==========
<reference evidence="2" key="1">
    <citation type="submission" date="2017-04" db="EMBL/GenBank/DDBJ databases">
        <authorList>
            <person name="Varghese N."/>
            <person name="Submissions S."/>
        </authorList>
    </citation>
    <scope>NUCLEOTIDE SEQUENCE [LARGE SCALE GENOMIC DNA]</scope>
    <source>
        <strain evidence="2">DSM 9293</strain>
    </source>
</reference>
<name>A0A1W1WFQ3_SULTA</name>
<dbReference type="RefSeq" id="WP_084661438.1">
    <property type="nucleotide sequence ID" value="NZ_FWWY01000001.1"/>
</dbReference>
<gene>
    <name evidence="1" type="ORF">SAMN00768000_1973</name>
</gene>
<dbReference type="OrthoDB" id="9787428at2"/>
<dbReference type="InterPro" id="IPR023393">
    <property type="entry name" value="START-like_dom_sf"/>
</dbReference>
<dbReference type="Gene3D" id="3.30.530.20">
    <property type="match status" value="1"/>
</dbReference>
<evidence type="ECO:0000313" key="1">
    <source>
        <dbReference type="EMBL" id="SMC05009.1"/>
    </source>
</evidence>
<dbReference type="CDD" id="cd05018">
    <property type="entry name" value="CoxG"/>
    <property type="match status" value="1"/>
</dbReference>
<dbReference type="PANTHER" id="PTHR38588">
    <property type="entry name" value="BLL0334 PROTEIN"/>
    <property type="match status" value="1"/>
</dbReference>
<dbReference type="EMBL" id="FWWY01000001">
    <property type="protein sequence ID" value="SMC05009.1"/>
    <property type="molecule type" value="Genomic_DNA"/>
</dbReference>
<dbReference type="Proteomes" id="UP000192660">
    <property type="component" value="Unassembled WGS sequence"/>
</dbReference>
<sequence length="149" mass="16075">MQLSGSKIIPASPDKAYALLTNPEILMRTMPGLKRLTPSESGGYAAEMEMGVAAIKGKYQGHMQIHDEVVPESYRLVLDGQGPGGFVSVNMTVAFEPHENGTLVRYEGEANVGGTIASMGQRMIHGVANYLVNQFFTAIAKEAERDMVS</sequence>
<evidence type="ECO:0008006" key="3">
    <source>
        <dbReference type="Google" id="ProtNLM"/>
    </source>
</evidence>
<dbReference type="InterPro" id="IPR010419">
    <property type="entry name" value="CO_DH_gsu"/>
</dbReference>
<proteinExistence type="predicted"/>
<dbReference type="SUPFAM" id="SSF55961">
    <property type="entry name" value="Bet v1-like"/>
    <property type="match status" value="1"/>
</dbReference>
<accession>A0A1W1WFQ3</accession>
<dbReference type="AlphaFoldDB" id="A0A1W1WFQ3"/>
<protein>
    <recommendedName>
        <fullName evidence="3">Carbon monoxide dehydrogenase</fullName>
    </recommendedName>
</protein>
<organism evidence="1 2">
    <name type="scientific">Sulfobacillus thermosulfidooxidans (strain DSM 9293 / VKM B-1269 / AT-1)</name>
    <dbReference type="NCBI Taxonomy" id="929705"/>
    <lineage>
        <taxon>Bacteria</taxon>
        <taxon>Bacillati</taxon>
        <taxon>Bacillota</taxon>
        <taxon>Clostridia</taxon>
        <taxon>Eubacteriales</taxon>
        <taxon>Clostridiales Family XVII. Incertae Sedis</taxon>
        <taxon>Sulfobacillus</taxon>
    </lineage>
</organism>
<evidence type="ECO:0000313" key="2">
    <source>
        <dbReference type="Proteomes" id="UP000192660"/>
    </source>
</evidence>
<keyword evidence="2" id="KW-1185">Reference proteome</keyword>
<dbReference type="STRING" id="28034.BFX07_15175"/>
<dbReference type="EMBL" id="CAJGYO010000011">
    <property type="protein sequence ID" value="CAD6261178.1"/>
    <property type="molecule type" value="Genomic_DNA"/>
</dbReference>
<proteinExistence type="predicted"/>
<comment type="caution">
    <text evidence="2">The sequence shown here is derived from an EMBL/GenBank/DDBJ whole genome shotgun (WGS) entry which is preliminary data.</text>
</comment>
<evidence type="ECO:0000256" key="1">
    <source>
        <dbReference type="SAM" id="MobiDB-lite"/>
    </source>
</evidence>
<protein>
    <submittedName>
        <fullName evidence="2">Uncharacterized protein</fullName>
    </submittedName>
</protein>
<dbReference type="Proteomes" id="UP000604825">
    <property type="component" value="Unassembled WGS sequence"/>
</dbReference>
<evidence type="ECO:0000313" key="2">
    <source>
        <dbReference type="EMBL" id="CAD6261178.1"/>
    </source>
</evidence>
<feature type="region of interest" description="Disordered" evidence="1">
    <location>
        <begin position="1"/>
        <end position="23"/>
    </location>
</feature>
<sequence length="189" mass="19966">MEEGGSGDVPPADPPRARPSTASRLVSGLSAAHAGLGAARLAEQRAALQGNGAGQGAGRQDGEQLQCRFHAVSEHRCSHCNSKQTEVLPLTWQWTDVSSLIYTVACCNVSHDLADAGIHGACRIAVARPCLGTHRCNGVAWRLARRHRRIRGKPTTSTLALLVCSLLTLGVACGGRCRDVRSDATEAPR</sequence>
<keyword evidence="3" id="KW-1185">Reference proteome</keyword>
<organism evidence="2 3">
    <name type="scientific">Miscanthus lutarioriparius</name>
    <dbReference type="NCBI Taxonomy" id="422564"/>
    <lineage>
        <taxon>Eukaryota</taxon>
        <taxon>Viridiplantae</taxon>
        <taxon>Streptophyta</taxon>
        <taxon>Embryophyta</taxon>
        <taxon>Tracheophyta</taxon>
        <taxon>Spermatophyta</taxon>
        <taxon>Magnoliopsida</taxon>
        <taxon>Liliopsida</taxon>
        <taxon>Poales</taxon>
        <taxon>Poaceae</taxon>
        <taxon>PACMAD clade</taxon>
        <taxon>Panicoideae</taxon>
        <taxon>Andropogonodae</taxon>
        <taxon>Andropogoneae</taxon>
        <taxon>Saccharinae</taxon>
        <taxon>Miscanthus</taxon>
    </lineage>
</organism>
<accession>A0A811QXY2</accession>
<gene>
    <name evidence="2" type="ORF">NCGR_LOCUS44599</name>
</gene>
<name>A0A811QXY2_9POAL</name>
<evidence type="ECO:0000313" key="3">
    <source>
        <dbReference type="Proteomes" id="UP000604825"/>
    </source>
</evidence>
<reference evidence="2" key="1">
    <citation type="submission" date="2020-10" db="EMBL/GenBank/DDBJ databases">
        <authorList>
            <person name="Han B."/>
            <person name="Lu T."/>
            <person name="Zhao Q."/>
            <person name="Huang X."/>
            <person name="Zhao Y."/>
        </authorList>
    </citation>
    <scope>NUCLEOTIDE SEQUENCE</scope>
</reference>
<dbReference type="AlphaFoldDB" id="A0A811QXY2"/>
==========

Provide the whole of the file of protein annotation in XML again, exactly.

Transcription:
<reference evidence="2" key="1">
    <citation type="submission" date="2017-04" db="EMBL/GenBank/DDBJ databases">
        <authorList>
            <person name="Varghese N."/>
            <person name="Submissions S."/>
        </authorList>
    </citation>
    <scope>NUCLEOTIDE SEQUENCE [LARGE SCALE GENOMIC DNA]</scope>
    <source>
        <strain evidence="2">DSM 9293</strain>
    </source>
</reference>
<name>A0A1W1WFQ3_SULTA</name>
<dbReference type="RefSeq" id="WP_084661438.1">
    <property type="nucleotide sequence ID" value="NZ_FWWY01000001.1"/>
</dbReference>
<gene>
    <name evidence="1" type="ORF">SAMN00768000_1973</name>
</gene>
<dbReference type="OrthoDB" id="9787428at2"/>
<dbReference type="InterPro" id="IPR023393">
    <property type="entry name" value="START-like_dom_sf"/>
</dbReference>
<dbReference type="Gene3D" id="3.30.530.20">
    <property type="match status" value="1"/>
</dbReference>
<evidence type="ECO:0000313" key="1">
    <source>
        <dbReference type="EMBL" id="SMC05009.1"/>
    </source>
</evidence>
<dbReference type="CDD" id="cd05018">
    <property type="entry name" value="CoxG"/>
    <property type="match status" value="1"/>
</dbReference>
<dbReference type="PANTHER" id="PTHR38588">
    <property type="entry name" value="BLL0334 PROTEIN"/>
    <property type="match status" value="1"/>
</dbReference>
<dbReference type="EMBL" id="FWWY01000001">
    <property type="protein sequence ID" value="SMC05009.1"/>
    <property type="molecule type" value="Genomic_DNA"/>
</dbReference>
<dbReference type="Proteomes" id="UP000192660">
    <property type="component" value="Unassembled WGS sequence"/>
</dbReference>
<sequence length="149" mass="16075">MQLSGSKIIPASPDKAYALLTNPEILMRTMPGLKRLTPSESGGYAAEMEMGVAAIKGKYQGHMQIHDEVVPESYRLVLDGQGPGGFVSVNMTVAFEPHENGTLVRYEGEANVGGTIASMGQRMIHGVANYLVNQFFTAIAKEAERDMVS</sequence>
<evidence type="ECO:0008006" key="3">
    <source>
        <dbReference type="Google" id="ProtNLM"/>
    </source>
</evidence>
<dbReference type="InterPro" id="IPR010419">
    <property type="entry name" value="CO_DH_gsu"/>
</dbReference>
<proteinExistence type="predicted"/>
<dbReference type="SUPFAM" id="SSF55961">
    <property type="entry name" value="Bet v1-like"/>
    <property type="match status" value="1"/>
</dbReference>
<accession>A0A1W1WFQ3</accession>
<dbReference type="AlphaFoldDB" id="A0A1W1WFQ3"/>
<protein>
    <recommendedName>
        <fullName evidence="3">Carbon monoxide dehydrogenase</fullName>
    </recommendedName>
</protein>
<organism evidence="1 2">
    <name type="scientific">Sulfobacillus thermosulfidooxidans (strain DSM 9293 / VKM B-1269 / AT-1)</name>
    <dbReference type="NCBI Taxonomy" id="929705"/>
    <lineage>
        <taxon>Bacteria</taxon>
        <taxon>Bacillati</taxon>
        <taxon>Bacillota</taxon>
        <taxon>Clostridia</taxon>
        <taxon>Eubacteriales</taxon>
        <taxon>Clostridiales Family XVII. Incertae Sedis</taxon>
        <taxon>Sulfobacillus</taxon>
    </lineage>
</organism>
<evidence type="ECO:0000313" key="2">
    <source>
        <dbReference type="Proteomes" id="UP000192660"/>
    </source>
</evidence>
<keyword evidence="2" id="KW-1185">Reference proteome</keyword>
<dbReference type="STRING" id="28034.BFX07_15175"/>
<dbReference type="EMBL" id="CAJGYO010000011">
    <property type="protein sequence ID" value="CAD6261178.1"/>
    <property type="molecule type" value="Genomic_DNA"/>
</dbReference>
<proteinExistence type="predicted"/>
<comment type="caution">
    <text evidence="2">The sequence shown here is derived from an EMBL/GenBank/DDBJ whole genome shotgun (WGS) entry which is preliminary data.</text>
</comment>
<evidence type="ECO:0000256" key="1">
    <source>
        <dbReference type="SAM" id="MobiDB-lite"/>
    </source>
</evidence>
<protein>
    <submittedName>
        <fullName evidence="2">Uncharacterized protein</fullName>
    </submittedName>
</protein>
<dbReference type="Proteomes" id="UP000604825">
    <property type="component" value="Unassembled WGS sequence"/>
</dbReference>
<evidence type="ECO:0000313" key="2">
    <source>
        <dbReference type="EMBL" id="CAD6261178.1"/>
    </source>
</evidence>
<feature type="region of interest" description="Disordered" evidence="1">
    <location>
        <begin position="1"/>
        <end position="23"/>
    </location>
</feature>
<sequence length="189" mass="19966">MEEGGSGDVPPADPPRARPSTASRLVSGLSAAHAGLGAARLAEQRAALQGNGAGQGAGRQDGEQLQCRFHAVSEHRCSHCNSKQTEVLPLTWQWTDVSSLIYTVACCNVSHDLADAGIHGACRIAVARPCLGTHRCNGVAWRLARRHRRIRGKPTTSTLALLVCSLLTLGVACGGRCRDVRSDATEAPR</sequence>
<keyword evidence="3" id="KW-1185">Reference proteome</keyword>
<organism evidence="2 3">
    <name type="scientific">Miscanthus lutarioriparius</name>
    <dbReference type="NCBI Taxonomy" id="422564"/>
    <lineage>
        <taxon>Eukaryota</taxon>
        <taxon>Viridiplantae</taxon>
        <taxon>Streptophyta</taxon>
        <taxon>Embryophyta</taxon>
        <taxon>Tracheophyta</taxon>
        <taxon>Spermatophyta</taxon>
        <taxon>Magnoliopsida</taxon>
        <taxon>Liliopsida</taxon>
        <taxon>Poales</taxon>
        <taxon>Poaceae</taxon>
        <taxon>PACMAD clade</taxon>
        <taxon>Panicoideae</taxon>
        <taxon>Andropogonodae</taxon>
        <taxon>Andropogoneae</taxon>
        <taxon>Saccharinae</taxon>
        <taxon>Miscanthus</taxon>
    </lineage>
</organism>
<accession>A0A811QXY2</accession>
<gene>
    <name evidence="2" type="ORF">NCGR_LOCUS44599</name>
</gene>
<name>A0A811QXY2_9POAL</name>
<evidence type="ECO:0000313" key="3">
    <source>
        <dbReference type="Proteomes" id="UP000604825"/>
    </source>
</evidence>
<reference evidence="2" key="1">
    <citation type="submission" date="2020-10" db="EMBL/GenBank/DDBJ databases">
        <authorList>
            <person name="Han B."/>
            <person name="Lu T."/>
            <person name="Zhao Q."/>
            <person name="Huang X."/>
            <person name="Zhao Y."/>
        </authorList>
    </citation>
    <scope>NUCLEOTIDE SEQUENCE</scope>
</reference>
<dbReference type="AlphaFoldDB" id="A0A811QXY2"/>